Yayoi Kusama

Published - 08 May 2020, Friday

Yayoi Kusama is a Japanese contemporary artist who works primarily in sculpture and installation, but is also active in painting, performance, film, fashion, poetry, fiction, and other arts. Wikipedia

Image Credit: Yayoi Kusama Facebook Page

Video Credit: NPR

Please Log In or Join to leave a rating or comment
Comments

Christina George

  • 447 comments
  • CONNOISSEUR
RATED 7 / 8
The Souls of Millions of Light Years Away. an immersive environment of light and sound that’s sure to get your mind off things. Set to aural selections chosen curated by The Broad, including drone, electronic, ambient, and pop music, with a score by composer Geneva Skeen, turn off the lights, and immerse yourself in this 14-minute video.

Davidson

  • 589 comments
  • ELITE
RATED 8 / 8
Yayoi Kusama (草間彌生 or 草間弥生, born March 29, 1929) is a Japanese artist. Her paintings, collages, soft sculptures, performance art and environmental installations all share an obsession with repetition, pattern, and accumulation. Her work shows some attributes of feminism, minimalism, surrealism, Art Brut, pop art, and abstract expressionism, and is infused with autobiographical, psychological, and sexual content. She describes herself as an "obsessive artist". Kusama is also a published novelist and poet, and has created notable work in film and fashion design. She has long struggled with mental illness.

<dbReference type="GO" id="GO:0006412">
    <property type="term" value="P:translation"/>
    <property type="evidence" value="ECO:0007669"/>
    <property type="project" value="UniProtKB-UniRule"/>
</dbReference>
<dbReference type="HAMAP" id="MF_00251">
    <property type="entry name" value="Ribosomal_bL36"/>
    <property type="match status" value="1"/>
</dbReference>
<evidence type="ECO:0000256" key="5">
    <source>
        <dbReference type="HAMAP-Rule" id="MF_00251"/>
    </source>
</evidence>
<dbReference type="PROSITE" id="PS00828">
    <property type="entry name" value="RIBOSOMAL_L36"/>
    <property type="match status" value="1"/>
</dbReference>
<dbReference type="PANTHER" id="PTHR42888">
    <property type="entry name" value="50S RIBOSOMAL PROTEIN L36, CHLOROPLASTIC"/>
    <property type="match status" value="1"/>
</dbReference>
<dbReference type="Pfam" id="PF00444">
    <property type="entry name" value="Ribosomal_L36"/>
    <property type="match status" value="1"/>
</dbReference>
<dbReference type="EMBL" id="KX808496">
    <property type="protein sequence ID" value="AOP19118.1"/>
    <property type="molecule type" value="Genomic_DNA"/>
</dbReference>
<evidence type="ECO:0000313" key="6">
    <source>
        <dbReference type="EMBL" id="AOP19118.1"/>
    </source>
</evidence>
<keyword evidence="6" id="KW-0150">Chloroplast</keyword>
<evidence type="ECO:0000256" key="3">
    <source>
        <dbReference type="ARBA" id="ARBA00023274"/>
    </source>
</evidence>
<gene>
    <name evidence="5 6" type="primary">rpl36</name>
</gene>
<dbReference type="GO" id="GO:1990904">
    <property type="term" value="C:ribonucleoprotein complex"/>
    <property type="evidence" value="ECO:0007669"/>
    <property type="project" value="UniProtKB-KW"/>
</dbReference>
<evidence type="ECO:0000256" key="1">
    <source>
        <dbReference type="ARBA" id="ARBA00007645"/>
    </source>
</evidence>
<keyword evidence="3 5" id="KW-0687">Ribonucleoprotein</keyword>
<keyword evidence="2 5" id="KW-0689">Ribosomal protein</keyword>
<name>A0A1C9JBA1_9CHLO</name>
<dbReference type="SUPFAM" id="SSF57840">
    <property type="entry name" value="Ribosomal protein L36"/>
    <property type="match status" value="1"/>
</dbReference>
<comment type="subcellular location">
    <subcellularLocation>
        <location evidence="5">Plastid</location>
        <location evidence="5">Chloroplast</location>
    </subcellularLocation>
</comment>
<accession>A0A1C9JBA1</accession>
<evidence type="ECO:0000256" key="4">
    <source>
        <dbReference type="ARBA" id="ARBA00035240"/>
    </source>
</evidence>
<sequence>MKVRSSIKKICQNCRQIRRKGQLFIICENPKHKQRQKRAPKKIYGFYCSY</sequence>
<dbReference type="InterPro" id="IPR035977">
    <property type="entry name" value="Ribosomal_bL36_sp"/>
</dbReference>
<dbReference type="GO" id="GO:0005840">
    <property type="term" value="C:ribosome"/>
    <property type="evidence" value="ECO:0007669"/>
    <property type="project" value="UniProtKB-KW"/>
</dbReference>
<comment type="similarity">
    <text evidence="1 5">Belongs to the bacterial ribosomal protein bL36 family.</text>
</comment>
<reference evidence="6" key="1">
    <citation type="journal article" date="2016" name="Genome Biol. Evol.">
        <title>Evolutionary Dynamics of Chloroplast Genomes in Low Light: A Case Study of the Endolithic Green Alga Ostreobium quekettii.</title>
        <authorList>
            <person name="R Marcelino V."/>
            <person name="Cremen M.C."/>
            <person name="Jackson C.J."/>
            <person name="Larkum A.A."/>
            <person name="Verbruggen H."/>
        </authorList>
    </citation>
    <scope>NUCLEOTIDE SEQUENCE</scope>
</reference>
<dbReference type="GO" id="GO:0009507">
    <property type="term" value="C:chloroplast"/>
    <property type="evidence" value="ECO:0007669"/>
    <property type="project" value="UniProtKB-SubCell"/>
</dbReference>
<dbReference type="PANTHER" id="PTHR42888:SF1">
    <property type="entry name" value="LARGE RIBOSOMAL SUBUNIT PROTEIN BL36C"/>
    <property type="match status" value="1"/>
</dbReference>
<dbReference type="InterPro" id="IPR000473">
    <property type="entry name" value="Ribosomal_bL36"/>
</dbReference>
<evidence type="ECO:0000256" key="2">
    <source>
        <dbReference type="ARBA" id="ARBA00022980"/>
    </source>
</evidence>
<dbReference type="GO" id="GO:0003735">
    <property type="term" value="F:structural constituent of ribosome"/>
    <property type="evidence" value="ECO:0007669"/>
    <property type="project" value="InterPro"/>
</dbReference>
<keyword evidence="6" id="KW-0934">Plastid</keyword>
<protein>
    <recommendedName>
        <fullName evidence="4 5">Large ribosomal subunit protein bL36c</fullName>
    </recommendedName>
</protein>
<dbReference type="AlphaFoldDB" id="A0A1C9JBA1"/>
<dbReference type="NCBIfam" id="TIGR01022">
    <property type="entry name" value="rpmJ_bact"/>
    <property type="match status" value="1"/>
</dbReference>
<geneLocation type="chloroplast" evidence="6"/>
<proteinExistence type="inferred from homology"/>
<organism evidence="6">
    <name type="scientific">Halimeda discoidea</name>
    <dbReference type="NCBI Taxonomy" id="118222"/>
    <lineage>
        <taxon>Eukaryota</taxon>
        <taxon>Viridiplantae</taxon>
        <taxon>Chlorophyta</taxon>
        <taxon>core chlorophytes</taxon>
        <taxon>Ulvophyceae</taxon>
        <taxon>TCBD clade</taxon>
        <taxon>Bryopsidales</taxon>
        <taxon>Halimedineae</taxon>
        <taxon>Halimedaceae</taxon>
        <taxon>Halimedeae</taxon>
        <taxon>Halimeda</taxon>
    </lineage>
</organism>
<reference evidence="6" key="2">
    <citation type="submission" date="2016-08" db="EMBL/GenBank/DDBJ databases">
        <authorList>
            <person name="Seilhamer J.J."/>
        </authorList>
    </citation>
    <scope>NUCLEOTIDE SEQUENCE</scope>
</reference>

Born in Matsumoto, Nagano Prefecture, Kusama has experienced hallucinations and severe obsessive thoughts since childhood, often of a suicidal nature. She claims that as a small child she suffered severe physical abuse by her mother.

Early in Kusama's career, she began covering surfaces (walls, floors, canvases, and later, household objects and naked assistants) with the polka dots that would become a trademark of her work. The vast fields of polka dots, or "infinity nets," as she called them, were taken directly from her hallucinations.

She left her native country at the age of 27 for New York City, after years of correspondence with Georgia O'Keefe in which she became interested in joining the limelight in the city. During her time in the U.S., she quickly established her reputation as a leader in the avant-garde movement. She organized outlandish happenings in conspicuous spots like Central Park and the Brooklyn Bridge, often involving nudity and designed to protest the Vietnam War. She was enormously productive, and counted Joseph Cornell and Donald Judd among her friends and supporters, but did not profit financially from her work. She returned to Japan in ill health in 1973.

Yayoi Kusama has exhibited work with Claes Oldenburg, Andy Warhol, and Jasper Johns. Kusama represented Japan at the Venice Biennale in 1993, and in 1998 & 1999 a major retrospective exhibition of her work toured the U.S. and Japan. Her organically abstract paintings of one or two colors (the Infinity Netsseries), which she began upon arriving in New York, garnered comparisons to the work of Jackson Pollock, Mark Rothko, and Barnett Newman.

Today she lives, by choice, in a mental hospital in Tokyo, where she has continued to produce work since the mid-1970s. Her studio is a short distance from the hospital. "If it were not for art, I would have killed myself a long time ago," Kusama is often quoted as saying.

In October 2006, Yayoi Kusama became the first Japanese woman to receive the Praemium Imperiale, one of Japan’s most prestigious prizes for internationally recognized artists.

More News